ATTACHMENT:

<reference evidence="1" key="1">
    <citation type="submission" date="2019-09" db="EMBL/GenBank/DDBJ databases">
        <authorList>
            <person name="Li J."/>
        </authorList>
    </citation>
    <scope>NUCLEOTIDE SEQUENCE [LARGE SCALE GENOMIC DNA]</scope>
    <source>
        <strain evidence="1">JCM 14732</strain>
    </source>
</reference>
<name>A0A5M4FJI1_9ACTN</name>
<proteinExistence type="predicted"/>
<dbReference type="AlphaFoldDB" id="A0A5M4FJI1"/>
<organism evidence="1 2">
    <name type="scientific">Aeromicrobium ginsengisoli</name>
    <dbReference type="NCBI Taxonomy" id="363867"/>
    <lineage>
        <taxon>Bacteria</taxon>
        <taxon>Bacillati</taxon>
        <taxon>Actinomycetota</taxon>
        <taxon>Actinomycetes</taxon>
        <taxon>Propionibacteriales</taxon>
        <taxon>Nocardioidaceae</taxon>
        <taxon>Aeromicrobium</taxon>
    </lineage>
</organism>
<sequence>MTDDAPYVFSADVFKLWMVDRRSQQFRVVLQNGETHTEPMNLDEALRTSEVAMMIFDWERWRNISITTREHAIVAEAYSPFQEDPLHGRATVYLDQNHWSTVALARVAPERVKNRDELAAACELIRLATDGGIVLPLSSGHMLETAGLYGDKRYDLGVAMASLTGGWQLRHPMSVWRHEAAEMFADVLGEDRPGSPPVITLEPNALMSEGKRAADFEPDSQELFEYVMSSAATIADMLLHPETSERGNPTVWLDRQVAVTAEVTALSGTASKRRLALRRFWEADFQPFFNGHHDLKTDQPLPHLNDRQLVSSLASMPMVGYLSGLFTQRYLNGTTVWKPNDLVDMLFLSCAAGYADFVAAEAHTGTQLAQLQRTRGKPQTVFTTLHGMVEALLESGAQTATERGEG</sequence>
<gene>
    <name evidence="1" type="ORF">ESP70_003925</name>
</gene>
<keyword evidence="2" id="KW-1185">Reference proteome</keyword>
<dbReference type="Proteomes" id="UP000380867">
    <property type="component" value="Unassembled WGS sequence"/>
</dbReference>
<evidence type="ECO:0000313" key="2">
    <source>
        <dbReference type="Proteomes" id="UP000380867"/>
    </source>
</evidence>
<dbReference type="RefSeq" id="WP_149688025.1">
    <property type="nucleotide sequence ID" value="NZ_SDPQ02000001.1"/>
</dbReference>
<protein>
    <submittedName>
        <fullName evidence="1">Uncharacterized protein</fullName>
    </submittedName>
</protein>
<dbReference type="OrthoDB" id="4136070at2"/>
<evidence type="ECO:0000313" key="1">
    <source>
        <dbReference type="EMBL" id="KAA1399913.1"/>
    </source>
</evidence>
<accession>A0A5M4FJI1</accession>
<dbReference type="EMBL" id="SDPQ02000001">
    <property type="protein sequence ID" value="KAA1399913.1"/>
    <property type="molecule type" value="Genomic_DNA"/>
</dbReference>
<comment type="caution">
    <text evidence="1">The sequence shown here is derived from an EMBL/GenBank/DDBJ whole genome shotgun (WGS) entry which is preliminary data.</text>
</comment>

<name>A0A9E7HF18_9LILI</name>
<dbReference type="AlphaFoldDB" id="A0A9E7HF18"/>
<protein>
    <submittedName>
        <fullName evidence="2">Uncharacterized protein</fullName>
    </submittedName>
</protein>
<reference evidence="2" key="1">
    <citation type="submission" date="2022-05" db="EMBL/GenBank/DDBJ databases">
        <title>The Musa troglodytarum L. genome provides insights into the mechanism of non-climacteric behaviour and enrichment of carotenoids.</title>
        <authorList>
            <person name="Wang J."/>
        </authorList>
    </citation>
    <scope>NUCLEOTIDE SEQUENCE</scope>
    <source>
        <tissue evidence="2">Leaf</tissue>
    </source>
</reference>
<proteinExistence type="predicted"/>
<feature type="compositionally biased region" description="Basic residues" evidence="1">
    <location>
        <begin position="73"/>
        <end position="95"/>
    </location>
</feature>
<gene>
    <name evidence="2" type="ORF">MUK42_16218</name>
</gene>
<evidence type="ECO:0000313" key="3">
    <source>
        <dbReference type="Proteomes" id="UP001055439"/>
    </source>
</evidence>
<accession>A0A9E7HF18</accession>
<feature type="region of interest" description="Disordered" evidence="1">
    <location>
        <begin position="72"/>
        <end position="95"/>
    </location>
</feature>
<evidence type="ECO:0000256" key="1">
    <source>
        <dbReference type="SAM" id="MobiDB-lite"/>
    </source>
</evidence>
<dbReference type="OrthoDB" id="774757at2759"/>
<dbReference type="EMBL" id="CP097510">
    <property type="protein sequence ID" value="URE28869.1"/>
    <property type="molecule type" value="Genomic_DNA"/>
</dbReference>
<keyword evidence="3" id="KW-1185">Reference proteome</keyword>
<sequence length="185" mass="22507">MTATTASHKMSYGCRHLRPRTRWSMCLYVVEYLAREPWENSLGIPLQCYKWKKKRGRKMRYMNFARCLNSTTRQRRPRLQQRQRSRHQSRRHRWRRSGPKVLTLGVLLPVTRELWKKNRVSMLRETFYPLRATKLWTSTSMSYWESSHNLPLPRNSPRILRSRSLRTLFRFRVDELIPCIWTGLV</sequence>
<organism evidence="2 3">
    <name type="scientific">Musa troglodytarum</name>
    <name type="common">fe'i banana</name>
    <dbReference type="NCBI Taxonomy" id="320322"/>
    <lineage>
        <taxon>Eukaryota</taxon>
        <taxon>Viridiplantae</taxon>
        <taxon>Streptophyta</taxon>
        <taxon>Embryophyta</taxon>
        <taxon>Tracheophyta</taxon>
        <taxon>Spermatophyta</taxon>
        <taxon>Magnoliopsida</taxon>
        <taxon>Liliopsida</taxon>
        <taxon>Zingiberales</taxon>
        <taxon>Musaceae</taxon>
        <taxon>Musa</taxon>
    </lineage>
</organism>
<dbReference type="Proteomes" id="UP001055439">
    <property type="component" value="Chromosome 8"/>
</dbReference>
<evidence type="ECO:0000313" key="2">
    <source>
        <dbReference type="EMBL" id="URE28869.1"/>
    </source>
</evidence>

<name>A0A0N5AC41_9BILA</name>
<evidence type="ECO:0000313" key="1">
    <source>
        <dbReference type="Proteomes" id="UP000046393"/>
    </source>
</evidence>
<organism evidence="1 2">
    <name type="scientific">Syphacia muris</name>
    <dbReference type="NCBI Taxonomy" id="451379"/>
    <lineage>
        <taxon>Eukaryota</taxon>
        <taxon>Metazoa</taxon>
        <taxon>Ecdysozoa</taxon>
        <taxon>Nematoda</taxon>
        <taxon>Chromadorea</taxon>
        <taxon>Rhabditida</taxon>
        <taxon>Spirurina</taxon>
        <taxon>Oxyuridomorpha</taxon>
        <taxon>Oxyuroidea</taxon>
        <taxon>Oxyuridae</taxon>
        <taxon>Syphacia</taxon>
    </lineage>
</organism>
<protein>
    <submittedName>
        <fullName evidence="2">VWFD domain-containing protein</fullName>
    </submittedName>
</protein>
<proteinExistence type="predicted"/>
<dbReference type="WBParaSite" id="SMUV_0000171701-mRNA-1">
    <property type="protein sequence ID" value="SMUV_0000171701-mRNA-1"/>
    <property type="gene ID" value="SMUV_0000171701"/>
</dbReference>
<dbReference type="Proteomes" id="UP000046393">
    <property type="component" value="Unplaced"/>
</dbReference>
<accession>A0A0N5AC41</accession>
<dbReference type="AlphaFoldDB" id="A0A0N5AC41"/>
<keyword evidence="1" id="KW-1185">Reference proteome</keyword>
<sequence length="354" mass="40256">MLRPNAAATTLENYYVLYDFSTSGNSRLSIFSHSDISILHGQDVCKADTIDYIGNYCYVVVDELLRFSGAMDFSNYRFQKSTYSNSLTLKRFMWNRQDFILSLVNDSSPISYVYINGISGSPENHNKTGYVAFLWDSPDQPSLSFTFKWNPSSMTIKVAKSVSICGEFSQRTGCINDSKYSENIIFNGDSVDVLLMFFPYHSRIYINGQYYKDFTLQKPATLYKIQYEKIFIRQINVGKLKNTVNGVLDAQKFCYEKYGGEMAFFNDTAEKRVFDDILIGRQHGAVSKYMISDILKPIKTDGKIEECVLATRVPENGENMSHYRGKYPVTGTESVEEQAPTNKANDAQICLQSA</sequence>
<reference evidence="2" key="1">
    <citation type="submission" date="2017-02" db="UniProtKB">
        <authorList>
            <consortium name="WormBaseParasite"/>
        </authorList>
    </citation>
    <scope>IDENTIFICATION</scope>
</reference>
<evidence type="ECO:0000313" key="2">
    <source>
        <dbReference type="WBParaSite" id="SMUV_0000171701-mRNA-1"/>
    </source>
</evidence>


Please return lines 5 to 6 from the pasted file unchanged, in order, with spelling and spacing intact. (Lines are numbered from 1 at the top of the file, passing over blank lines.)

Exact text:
        </authorList>
    </citation>